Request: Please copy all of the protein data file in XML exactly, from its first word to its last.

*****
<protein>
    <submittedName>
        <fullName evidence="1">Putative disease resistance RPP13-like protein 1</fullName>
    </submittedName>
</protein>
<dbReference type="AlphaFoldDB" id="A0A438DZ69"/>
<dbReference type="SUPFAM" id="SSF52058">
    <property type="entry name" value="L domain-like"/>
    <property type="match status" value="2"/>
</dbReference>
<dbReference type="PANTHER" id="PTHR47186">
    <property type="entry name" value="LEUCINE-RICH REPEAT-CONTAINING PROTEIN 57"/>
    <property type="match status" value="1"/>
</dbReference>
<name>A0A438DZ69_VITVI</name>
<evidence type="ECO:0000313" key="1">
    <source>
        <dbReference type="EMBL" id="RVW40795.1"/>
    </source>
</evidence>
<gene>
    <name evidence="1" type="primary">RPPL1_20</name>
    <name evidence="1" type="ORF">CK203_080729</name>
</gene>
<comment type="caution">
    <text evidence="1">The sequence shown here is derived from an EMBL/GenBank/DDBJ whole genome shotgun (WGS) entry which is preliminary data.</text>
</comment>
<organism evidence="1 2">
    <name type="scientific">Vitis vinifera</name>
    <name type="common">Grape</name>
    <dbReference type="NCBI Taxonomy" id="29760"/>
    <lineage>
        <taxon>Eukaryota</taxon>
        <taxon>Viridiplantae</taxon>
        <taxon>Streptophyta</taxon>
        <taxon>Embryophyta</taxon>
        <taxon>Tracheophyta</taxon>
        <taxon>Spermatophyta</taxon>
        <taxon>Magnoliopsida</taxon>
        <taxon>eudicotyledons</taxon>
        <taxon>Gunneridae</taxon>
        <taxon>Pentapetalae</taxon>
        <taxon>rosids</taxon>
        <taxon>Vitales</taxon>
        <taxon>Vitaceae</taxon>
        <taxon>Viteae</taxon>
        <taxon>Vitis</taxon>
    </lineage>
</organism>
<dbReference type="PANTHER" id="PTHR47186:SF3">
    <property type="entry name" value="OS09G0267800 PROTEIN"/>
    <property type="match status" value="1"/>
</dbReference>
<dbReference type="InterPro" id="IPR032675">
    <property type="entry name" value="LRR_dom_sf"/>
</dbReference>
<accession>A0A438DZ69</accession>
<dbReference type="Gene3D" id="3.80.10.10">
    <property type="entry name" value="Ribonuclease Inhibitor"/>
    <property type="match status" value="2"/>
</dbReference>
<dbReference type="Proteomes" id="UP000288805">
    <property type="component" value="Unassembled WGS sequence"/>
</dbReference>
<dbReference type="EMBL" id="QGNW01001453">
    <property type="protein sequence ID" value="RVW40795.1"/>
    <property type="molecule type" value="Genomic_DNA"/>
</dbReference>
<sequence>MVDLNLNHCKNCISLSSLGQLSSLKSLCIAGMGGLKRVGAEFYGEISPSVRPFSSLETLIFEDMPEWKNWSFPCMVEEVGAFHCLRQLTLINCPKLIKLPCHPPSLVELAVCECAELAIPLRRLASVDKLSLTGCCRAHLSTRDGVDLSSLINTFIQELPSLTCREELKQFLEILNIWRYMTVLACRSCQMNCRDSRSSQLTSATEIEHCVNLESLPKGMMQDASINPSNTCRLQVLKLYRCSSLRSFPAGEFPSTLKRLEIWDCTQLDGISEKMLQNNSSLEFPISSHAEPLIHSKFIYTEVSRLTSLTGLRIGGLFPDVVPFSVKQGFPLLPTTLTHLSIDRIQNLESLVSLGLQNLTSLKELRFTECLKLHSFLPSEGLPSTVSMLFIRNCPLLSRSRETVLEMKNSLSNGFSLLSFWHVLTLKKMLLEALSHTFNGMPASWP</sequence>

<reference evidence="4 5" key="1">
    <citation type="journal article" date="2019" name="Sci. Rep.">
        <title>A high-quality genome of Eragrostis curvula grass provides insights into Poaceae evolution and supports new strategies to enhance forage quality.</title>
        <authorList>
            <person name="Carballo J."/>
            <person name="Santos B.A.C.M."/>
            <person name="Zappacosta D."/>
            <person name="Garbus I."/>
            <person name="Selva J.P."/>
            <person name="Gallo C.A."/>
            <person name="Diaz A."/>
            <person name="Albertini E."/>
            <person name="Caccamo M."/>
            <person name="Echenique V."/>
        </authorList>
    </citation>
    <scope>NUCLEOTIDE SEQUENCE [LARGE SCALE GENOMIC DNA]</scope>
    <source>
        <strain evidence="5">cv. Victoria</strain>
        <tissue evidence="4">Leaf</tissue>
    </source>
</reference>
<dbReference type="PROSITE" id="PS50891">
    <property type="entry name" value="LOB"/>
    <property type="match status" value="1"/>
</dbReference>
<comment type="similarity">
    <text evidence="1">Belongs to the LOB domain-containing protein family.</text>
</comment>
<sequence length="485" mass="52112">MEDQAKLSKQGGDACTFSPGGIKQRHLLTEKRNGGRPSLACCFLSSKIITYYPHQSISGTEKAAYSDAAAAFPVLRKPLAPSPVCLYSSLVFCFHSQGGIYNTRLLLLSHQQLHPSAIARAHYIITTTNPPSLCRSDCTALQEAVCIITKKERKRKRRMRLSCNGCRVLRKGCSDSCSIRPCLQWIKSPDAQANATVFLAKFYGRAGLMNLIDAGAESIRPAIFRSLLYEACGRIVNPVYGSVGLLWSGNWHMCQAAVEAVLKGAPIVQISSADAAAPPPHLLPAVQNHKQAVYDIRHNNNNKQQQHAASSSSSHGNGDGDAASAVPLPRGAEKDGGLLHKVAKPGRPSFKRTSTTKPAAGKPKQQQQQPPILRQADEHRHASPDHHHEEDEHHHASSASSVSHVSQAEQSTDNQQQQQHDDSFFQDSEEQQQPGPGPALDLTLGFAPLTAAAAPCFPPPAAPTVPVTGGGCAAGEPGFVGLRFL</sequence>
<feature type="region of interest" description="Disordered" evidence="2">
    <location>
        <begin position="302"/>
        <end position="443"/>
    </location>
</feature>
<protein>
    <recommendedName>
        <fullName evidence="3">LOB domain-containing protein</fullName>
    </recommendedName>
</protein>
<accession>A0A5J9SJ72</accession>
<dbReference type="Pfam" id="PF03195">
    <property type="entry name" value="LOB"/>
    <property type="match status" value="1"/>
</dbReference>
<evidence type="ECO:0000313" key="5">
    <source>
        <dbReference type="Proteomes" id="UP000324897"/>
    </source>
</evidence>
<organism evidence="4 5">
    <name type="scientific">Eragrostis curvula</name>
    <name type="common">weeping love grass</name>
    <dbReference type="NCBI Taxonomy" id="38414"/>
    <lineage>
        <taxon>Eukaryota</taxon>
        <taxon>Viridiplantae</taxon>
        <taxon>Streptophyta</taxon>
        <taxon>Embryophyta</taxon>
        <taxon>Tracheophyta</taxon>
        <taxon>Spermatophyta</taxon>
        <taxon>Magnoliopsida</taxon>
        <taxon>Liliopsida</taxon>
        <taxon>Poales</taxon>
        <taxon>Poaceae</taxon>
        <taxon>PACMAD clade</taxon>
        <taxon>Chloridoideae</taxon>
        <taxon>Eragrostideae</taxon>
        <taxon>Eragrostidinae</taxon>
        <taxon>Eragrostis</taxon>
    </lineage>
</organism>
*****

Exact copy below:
<protein>
    <submittedName>
        <fullName evidence="1">Putative disease resistance RPP13-like protein 1</fullName>
    </submittedName>
</protein>
<dbReference type="AlphaFoldDB" id="A0A438DZ69"/>
<dbReference type="SUPFAM" id="SSF52058">
    <property type="entry name" value="L domain-like"/>
    <property type="match status" value="2"/>
</dbReference>
<dbReference type="PANTHER" id="PTHR47186">
    <property type="entry name" value="LEUCINE-RICH REPEAT-CONTAINING PROTEIN 57"/>
    <property type="match status" value="1"/>
</dbReference>
<name>A0A438DZ69_VITVI</name>
<evidence type="ECO:0000313" key="1">
    <source>
        <dbReference type="EMBL" id="RVW40795.1"/>
    </source>
</evidence>
<gene>
    <name evidence="1" type="primary">RPPL1_20</name>
    <name evidence="1" type="ORF">CK203_080729</name>
</gene>
<comment type="caution">
    <text evidence="1">The sequence shown here is derived from an EMBL/GenBank/DDBJ whole genome shotgun (WGS) entry which is preliminary data.</text>
</comment>
<organism evidence="1 2">
    <name type="scientific">Vitis vinifera</name>
    <name type="common">Grape</name>
    <dbReference type="NCBI Taxonomy" id="29760"/>
    <lineage>
        <taxon>Eukaryota</taxon>
        <taxon>Viridiplantae</taxon>
        <taxon>Streptophyta</taxon>
        <taxon>Embryophyta</taxon>
        <taxon>Tracheophyta</taxon>
        <taxon>Spermatophyta</taxon>
        <taxon>Magnoliopsida</taxon>
        <taxon>eudicotyledons</taxon>
        <taxon>Gunneridae</taxon>
        <taxon>Pentapetalae</taxon>
        <taxon>rosids</taxon>
        <taxon>Vitales</taxon>
        <taxon>Vitaceae</taxon>
        <taxon>Viteae</taxon>
        <taxon>Vitis</taxon>
    </lineage>
</organism>
<dbReference type="PANTHER" id="PTHR47186:SF3">
    <property type="entry name" value="OS09G0267800 PROTEIN"/>
    <property type="match status" value="1"/>
</dbReference>
<dbReference type="InterPro" id="IPR032675">
    <property type="entry name" value="LRR_dom_sf"/>
</dbReference>
<accession>A0A438DZ69</accession>
<dbReference type="Gene3D" id="3.80.10.10">
    <property type="entry name" value="Ribonuclease Inhibitor"/>
    <property type="match status" value="2"/>
</dbReference>
<dbReference type="Proteomes" id="UP000288805">
    <property type="component" value="Unassembled WGS sequence"/>
</dbReference>
<dbReference type="EMBL" id="QGNW01001453">
    <property type="protein sequence ID" value="RVW40795.1"/>
    <property type="molecule type" value="Genomic_DNA"/>
</dbReference>
<sequence>MVDLNLNHCKNCISLSSLGQLSSLKSLCIAGMGGLKRVGAEFYGEISPSVRPFSSLETLIFEDMPEWKNWSFPCMVEEVGAFHCLRQLTLINCPKLIKLPCHPPSLVELAVCECAELAIPLRRLASVDKLSLTGCCRAHLSTRDGVDLSSLINTFIQELPSLTCREELKQFLEILNIWRYMTVLACRSCQMNCRDSRSSQLTSATEIEHCVNLESLPKGMMQDASINPSNTCRLQVLKLYRCSSLRSFPAGEFPSTLKRLEIWDCTQLDGISEKMLQNNSSLEFPISSHAEPLIHSKFIYTEVSRLTSLTGLRIGGLFPDVVPFSVKQGFPLLPTTLTHLSIDRIQNLESLVSLGLQNLTSLKELRFTECLKLHSFLPSEGLPSTVSMLFIRNCPLLSRSRETVLEMKNSLSNGFSLLSFWHVLTLKKMLLEALSHTFNGMPASWP</sequence>

<reference evidence="4 5" key="1">
    <citation type="journal article" date="2019" name="Sci. Rep.">
        <title>A high-quality genome of Eragrostis curvula grass provides insights into Poaceae evolution and supports new strategies to enhance forage quality.</title>
        <authorList>
            <person name="Carballo J."/>
            <person name="Santos B.A.C.M."/>
            <person name="Zappacosta D."/>
            <person name="Garbus I."/>
            <person name="Selva J.P."/>
            <person name="Gallo C.A."/>
            <person name="Diaz A."/>
            <person name="Albertini E."/>
            <person name="Caccamo M."/>
            <person name="Echenique V."/>
        </authorList>
    </citation>
    <scope>NUCLEOTIDE SEQUENCE [LARGE SCALE GENOMIC DNA]</scope>
    <source>
        <strain evidence="5">cv. Victoria</strain>
        <tissue evidence="4">Leaf</tissue>
    </source>
</reference>
<dbReference type="PROSITE" id="PS50891">
    <property type="entry name" value="LOB"/>
    <property type="match status" value="1"/>
</dbReference>
<comment type="similarity">
    <text evidence="1">Belongs to the LOB domain-containing protein family.</text>
</comment>
<sequence length="485" mass="52112">MEDQAKLSKQGGDACTFSPGGIKQRHLLTEKRNGGRPSLACCFLSSKIITYYPHQSISGTEKAAYSDAAAAFPVLRKPLAPSPVCLYSSLVFCFHSQGGIYNTRLLLLSHQQLHPSAIARAHYIITTTNPPSLCRSDCTALQEAVCIITKKERKRKRRMRLSCNGCRVLRKGCSDSCSIRPCLQWIKSPDAQANATVFLAKFYGRAGLMNLIDAGAESIRPAIFRSLLYEACGRIVNPVYGSVGLLWSGNWHMCQAAVEAVLKGAPIVQISSADAAAPPPHLLPAVQNHKQAVYDIRHNNNNKQQQHAASSSSSHGNGDGDAASAVPLPRGAEKDGGLLHKVAKPGRPSFKRTSTTKPAAGKPKQQQQQPPILRQADEHRHASPDHHHEEDEHHHASSASSVSHVSQAEQSTDNQQQQQHDDSFFQDSEEQQQPGPGPALDLTLGFAPLTAAAAPCFPPPAAPTVPVTGGGCAAGEPGFVGLRFL</sequence>
<feature type="region of interest" description="Disordered" evidence="2">
    <location>
        <begin position="302"/>
        <end position="443"/>
    </location>
</feature>
<protein>
    <recommendedName>
        <fullName evidence="3">LOB domain-containing protein</fullName>
    </recommendedName>
</protein>
<accession>A0A5J9SJ72</accession>
<dbReference type="Pfam" id="PF03195">
    <property type="entry name" value="LOB"/>
    <property type="match status" value="1"/>
</dbReference>
<evidence type="ECO:0000313" key="5">
    <source>
        <dbReference type="Proteomes" id="UP000324897"/>
    </source>
</evidence>
<organism evidence="4 5">
    <name type="scientific">Eragrostis curvula</name>
    <name type="common">weeping love grass</name>
    <dbReference type="NCBI Taxonomy" id="38414"/>
    <lineage>
        <taxon>Eukaryota</taxon>
        <taxon>Viridiplantae</taxon>
        <taxon>Streptophyta</taxon>
        <taxon>Embryophyta</taxon>
        <taxon>Tracheophyta</taxon>
        <taxon>Spermatophyta</taxon>
        <taxon>Magnoliopsida</taxon>
        <taxon>Liliopsida</taxon>
        <taxon>Poales</taxon>
        <taxon>Poaceae</taxon>
        <taxon>PACMAD clade</taxon>
        <taxon>Chloridoideae</taxon>
        <taxon>Eragrostideae</taxon>
        <taxon>Eragrostidinae</taxon>
        <taxon>Eragrostis</taxon>
    </lineage>
</organism>